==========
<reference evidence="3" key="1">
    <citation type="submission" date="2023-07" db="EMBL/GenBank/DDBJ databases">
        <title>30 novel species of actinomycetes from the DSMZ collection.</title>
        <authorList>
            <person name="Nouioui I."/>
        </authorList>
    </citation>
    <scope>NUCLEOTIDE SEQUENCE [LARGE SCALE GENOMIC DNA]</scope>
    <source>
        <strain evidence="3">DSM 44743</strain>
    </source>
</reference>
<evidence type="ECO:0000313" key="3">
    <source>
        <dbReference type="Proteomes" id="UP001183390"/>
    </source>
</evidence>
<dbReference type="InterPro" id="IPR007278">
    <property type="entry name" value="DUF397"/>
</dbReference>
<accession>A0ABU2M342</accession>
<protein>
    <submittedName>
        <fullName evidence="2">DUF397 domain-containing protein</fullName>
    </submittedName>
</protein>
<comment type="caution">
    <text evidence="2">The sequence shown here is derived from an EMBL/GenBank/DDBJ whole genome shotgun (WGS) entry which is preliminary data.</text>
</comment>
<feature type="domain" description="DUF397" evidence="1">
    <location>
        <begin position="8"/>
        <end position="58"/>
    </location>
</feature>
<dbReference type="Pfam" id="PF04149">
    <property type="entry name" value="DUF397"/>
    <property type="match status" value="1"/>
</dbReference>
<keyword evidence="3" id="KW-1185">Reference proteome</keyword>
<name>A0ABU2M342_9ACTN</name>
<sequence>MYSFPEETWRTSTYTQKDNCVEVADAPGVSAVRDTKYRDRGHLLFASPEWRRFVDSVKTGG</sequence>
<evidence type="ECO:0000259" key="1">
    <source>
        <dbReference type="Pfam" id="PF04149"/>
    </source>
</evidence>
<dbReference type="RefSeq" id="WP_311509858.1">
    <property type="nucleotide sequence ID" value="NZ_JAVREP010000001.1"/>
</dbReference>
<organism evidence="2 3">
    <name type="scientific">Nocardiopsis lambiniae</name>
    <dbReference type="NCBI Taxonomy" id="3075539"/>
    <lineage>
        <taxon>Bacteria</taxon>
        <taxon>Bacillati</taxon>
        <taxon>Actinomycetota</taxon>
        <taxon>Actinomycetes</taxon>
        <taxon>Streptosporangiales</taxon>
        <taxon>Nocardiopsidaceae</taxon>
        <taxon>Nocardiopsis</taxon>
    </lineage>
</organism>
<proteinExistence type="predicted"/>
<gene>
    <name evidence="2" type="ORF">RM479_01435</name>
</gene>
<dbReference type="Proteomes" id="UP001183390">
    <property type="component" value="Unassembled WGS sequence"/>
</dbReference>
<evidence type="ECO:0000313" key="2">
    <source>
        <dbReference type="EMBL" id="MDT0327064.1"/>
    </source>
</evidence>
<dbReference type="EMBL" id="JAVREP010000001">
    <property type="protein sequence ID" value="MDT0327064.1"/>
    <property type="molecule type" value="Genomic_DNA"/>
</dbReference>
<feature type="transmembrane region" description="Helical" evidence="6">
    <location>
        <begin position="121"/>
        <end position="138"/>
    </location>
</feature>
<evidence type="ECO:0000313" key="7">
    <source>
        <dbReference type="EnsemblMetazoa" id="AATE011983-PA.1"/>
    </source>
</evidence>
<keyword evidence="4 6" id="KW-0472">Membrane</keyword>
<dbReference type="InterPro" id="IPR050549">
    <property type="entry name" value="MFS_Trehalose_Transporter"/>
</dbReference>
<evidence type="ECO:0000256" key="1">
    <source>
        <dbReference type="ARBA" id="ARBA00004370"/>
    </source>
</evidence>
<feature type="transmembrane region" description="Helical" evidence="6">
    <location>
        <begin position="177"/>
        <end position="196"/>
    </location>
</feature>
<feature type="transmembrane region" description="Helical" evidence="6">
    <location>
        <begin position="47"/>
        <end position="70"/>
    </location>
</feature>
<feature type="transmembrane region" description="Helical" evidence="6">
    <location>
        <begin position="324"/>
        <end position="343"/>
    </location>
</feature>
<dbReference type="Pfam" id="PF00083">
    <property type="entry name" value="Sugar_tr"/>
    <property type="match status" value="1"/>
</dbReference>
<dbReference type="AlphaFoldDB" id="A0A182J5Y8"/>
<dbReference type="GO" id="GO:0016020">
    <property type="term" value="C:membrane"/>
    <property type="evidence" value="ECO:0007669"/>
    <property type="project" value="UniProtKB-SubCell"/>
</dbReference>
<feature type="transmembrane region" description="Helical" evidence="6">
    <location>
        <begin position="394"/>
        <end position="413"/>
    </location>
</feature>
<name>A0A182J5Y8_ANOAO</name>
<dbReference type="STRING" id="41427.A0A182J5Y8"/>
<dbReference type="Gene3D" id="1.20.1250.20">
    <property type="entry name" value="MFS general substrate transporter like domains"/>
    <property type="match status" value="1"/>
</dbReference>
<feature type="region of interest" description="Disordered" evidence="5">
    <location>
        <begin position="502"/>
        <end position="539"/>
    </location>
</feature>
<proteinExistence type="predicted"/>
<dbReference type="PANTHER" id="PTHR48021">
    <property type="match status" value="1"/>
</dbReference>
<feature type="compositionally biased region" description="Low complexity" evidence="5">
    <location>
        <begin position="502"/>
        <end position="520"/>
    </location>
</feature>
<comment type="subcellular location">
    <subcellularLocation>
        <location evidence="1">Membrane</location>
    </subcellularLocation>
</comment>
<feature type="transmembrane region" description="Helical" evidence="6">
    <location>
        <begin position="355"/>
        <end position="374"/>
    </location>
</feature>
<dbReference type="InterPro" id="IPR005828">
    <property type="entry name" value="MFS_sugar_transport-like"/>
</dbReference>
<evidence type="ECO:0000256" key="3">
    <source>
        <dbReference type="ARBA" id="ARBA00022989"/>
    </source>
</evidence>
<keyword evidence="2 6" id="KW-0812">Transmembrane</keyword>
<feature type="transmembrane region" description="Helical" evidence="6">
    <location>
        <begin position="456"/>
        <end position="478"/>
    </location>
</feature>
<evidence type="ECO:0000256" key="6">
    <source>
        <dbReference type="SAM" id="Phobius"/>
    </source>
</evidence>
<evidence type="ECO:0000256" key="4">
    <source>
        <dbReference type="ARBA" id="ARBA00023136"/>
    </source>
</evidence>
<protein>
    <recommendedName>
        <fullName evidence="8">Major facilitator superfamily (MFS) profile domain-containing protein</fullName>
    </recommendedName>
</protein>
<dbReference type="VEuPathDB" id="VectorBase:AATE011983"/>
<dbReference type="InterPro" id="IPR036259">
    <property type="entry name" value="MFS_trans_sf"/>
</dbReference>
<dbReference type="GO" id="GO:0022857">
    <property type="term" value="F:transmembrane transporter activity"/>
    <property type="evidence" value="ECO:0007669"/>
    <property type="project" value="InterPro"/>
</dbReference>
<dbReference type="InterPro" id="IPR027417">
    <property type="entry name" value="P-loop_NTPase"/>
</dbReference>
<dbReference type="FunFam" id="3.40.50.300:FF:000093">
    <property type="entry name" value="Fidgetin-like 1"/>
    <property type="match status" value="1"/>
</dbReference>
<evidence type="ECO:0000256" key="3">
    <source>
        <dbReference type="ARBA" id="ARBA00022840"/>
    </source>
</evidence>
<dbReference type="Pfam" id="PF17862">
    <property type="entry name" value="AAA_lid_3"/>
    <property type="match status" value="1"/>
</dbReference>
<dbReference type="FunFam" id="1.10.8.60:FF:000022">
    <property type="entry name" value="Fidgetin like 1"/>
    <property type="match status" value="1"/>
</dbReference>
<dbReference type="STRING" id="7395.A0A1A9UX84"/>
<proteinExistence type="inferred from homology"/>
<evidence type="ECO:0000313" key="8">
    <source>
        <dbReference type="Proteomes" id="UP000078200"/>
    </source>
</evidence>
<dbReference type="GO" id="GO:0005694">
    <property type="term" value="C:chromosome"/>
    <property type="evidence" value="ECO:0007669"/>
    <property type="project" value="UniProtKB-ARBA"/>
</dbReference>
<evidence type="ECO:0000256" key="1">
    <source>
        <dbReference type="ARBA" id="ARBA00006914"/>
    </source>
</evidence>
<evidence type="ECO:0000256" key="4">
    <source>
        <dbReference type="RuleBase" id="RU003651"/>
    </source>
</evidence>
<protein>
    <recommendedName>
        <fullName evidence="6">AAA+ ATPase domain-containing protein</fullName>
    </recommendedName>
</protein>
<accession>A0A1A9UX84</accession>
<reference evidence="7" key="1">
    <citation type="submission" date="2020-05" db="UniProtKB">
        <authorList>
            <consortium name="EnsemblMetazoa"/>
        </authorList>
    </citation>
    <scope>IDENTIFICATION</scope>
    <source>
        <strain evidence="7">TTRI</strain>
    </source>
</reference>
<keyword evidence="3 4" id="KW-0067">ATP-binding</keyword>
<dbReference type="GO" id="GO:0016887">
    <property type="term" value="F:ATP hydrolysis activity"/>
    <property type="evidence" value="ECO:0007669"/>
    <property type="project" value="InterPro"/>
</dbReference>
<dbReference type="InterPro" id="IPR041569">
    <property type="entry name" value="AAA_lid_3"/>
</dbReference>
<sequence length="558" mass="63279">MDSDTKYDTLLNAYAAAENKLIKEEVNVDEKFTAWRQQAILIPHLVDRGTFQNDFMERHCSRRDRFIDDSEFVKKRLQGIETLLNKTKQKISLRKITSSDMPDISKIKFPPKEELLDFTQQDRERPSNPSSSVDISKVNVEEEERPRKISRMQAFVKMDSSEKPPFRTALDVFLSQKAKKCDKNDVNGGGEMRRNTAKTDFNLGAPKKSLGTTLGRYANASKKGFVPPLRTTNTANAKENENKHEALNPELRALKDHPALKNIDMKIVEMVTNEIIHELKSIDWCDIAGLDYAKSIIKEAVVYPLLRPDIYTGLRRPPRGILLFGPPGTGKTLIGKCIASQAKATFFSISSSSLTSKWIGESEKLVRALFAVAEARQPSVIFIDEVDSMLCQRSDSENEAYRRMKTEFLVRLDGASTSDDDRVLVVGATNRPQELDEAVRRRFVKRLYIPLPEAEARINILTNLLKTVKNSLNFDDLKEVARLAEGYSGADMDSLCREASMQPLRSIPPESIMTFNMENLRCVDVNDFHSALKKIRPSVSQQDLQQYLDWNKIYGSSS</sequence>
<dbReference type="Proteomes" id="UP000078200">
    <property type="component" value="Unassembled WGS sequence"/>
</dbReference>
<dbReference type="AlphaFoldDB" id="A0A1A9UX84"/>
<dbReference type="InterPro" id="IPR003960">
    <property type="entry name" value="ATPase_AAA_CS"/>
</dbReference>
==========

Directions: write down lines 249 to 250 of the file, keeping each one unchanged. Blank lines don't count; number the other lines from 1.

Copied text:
    <recommendedName>
        <fullName evidence="6">AAA+ ATPase domain-containing protein</fullName>